Moscow police on alert over commemorative rally for football fan
Security has been stepped up in Moscow due to a sanctioned rally in memory of a killed football fan, 28-year-old Egor Sviridov. He died in a brawl on December 7, 2010.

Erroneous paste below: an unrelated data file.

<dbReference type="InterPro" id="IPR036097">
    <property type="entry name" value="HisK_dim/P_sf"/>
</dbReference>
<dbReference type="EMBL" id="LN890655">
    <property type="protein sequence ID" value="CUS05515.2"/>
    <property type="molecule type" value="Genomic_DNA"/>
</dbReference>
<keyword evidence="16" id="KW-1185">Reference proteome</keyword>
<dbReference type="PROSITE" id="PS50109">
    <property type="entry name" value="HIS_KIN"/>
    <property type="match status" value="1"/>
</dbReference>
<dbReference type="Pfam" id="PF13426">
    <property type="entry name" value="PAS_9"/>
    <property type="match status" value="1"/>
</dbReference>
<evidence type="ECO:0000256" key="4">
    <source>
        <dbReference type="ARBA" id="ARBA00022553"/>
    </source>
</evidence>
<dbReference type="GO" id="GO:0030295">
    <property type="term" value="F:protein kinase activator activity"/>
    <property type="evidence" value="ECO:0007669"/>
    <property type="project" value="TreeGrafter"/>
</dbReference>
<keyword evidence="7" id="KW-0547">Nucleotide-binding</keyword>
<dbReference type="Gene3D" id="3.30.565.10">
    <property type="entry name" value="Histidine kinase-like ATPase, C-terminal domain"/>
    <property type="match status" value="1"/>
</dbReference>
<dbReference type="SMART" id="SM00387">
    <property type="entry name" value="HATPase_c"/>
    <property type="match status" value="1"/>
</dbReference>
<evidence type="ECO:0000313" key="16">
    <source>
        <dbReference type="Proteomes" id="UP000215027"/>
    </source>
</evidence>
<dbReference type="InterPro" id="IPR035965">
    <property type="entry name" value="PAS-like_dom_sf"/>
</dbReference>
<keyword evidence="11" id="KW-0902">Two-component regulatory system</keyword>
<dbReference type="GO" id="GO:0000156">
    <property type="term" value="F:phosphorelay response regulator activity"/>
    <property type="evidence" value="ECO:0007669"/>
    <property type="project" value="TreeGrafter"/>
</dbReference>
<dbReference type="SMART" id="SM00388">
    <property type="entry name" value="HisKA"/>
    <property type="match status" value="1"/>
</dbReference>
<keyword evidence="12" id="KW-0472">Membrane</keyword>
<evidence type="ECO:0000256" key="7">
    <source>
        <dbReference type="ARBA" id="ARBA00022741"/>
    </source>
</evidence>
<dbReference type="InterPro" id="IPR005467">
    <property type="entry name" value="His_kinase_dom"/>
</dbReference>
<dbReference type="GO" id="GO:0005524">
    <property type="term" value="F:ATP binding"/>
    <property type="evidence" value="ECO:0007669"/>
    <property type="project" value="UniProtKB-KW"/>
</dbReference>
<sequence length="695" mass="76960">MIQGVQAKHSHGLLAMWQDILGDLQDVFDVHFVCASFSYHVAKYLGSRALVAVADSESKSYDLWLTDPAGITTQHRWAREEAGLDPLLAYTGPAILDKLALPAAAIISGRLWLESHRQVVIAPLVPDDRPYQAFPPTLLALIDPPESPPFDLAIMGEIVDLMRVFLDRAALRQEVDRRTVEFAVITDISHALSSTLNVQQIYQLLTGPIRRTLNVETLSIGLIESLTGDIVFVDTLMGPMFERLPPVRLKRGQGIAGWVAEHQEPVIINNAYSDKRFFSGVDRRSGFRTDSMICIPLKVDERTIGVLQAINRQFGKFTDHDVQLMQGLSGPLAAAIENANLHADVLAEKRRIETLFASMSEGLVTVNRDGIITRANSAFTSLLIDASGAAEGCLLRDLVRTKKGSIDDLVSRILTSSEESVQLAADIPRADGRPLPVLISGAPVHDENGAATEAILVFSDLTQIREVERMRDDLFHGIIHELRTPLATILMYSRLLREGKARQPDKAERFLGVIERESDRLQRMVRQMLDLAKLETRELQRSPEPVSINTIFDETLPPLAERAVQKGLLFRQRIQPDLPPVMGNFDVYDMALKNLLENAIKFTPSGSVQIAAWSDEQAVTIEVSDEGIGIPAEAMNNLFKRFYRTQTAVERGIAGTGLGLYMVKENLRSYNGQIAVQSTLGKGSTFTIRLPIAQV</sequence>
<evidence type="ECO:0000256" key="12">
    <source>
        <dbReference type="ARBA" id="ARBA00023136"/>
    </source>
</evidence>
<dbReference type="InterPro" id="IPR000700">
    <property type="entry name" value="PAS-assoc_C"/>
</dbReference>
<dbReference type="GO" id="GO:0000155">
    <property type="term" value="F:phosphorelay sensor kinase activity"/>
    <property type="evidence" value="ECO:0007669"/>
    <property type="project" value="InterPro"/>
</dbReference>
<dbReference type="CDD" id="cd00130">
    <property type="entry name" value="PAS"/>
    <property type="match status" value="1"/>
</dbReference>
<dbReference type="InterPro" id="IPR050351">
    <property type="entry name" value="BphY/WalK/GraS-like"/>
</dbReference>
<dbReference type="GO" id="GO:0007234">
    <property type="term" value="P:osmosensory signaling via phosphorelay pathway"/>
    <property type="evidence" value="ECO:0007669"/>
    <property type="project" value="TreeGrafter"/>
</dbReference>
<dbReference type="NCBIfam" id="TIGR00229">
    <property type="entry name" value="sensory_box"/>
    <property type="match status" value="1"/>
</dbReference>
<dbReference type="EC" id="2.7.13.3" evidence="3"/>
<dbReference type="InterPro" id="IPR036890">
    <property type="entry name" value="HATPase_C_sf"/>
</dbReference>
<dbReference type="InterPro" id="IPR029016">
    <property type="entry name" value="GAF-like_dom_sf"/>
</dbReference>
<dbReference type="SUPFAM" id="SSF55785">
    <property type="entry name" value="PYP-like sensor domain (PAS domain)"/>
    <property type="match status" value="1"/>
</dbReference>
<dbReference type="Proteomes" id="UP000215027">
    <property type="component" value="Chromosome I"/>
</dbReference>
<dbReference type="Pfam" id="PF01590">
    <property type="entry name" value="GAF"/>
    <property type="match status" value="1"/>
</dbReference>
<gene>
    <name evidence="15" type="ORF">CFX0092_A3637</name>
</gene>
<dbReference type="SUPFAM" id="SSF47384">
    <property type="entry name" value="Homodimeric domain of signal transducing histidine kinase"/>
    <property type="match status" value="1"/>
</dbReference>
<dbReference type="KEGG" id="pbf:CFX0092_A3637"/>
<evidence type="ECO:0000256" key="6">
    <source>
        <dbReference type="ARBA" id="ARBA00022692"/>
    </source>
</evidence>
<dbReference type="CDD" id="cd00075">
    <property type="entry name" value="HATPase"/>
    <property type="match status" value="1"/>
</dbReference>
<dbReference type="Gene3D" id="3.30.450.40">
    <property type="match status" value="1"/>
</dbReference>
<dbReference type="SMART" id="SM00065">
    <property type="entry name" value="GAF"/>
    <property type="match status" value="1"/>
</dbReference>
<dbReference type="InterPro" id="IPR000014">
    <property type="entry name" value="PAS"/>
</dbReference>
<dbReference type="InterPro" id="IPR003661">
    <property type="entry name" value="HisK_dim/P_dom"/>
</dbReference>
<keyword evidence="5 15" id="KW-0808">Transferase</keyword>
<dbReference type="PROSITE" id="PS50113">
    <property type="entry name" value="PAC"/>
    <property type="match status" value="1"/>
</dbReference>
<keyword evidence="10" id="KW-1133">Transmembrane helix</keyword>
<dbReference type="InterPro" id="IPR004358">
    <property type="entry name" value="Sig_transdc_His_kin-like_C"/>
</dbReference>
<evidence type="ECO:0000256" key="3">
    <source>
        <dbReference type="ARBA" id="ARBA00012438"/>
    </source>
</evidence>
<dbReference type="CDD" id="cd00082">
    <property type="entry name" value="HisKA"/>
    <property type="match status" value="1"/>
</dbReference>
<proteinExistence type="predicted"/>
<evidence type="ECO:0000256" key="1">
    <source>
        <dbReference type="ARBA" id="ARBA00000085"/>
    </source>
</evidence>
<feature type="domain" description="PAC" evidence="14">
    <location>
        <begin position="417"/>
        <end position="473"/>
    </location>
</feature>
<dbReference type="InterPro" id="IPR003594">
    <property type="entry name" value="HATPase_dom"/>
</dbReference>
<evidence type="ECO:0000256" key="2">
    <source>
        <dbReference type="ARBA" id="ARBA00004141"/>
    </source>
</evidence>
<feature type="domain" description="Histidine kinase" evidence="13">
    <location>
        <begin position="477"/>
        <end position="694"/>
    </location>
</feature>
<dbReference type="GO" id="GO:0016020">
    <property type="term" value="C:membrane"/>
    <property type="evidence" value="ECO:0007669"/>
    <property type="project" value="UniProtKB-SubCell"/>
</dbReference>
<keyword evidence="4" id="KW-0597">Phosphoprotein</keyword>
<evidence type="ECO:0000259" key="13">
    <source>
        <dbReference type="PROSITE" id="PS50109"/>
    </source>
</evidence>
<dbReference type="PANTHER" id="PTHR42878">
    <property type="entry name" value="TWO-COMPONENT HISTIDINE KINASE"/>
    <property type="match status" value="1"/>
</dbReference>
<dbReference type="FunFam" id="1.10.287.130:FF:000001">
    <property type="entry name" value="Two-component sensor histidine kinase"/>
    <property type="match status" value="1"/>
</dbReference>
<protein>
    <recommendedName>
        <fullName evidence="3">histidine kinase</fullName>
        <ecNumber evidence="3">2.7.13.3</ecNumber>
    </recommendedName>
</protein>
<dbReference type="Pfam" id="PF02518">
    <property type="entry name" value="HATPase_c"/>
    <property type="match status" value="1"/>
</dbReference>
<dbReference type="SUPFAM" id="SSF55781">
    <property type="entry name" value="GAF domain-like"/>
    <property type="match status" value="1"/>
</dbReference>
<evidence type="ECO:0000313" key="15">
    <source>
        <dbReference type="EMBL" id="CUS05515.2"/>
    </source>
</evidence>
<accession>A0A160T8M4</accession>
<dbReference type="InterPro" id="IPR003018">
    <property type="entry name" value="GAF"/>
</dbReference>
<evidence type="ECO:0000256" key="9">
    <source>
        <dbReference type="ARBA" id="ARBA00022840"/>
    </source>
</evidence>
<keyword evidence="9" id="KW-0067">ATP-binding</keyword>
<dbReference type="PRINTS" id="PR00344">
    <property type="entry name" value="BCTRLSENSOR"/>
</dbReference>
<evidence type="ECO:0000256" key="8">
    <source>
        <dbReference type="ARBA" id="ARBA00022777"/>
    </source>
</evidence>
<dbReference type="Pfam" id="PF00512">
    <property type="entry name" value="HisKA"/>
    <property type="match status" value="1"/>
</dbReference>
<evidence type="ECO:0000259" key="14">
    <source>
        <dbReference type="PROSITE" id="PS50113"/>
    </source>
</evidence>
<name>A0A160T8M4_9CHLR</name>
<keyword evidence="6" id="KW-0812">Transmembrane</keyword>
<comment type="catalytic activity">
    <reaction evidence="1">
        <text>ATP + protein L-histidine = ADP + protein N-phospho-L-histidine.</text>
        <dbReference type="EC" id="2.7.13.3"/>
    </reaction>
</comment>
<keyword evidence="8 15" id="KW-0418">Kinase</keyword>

Forty days after the death of the Spartak Moscow supporter, more than a thousand people came to Kronshtadsky Boulevard in the north of Moscow, where he was murdered. These were mainly football fans, most of them covering their faces with the scarves of their football clubs or medical masks. There were fears that the gathering could turn violent, as was the case on December 11. Back then the crowd moved from Kronshtadsky Boulevard to Moscow’s central Manege Square, where a mass brawl broke out, inflamed by nationalist slogans. The fuse was easy to ignite because Sviridov was killed in a scuffle with migrants from Russia’s North Caucasus.Moscow police have detained 19 people at the rally on Kronshtadsky Boulevard on Saturday. They have been checked for possible involvement in the December riot.A leader of the nationalist Movement against Illegal Immigration, Aleksandr Belov, laid a wreath at the bus stop where Sviridov died. Earlier, another leader of the movement, Vladimir Ermolaev, said that they do not attach any political meaning to the rally. A publication on its web site called on their supporters simply to come to the gathering to honor the memory of the perished young man. On Saturday, the Investigative Committee named the suspected instigators of the fight which resulted in Egor Sviridov’s death. According to the investigators, the brawl was “deliberately provoked” by Aslan Cherkesov, accused of the murder, and five more natives of the North Caucasus. The Investigative says none of the suspects are officially registered as migrants, and it is now trying to establish where they worked.. Five of them have been arrested and put in custody, and police are now searching for the sixth person allegedly involved in the fight on December 7. If found guilty, they face up to seven years in prison.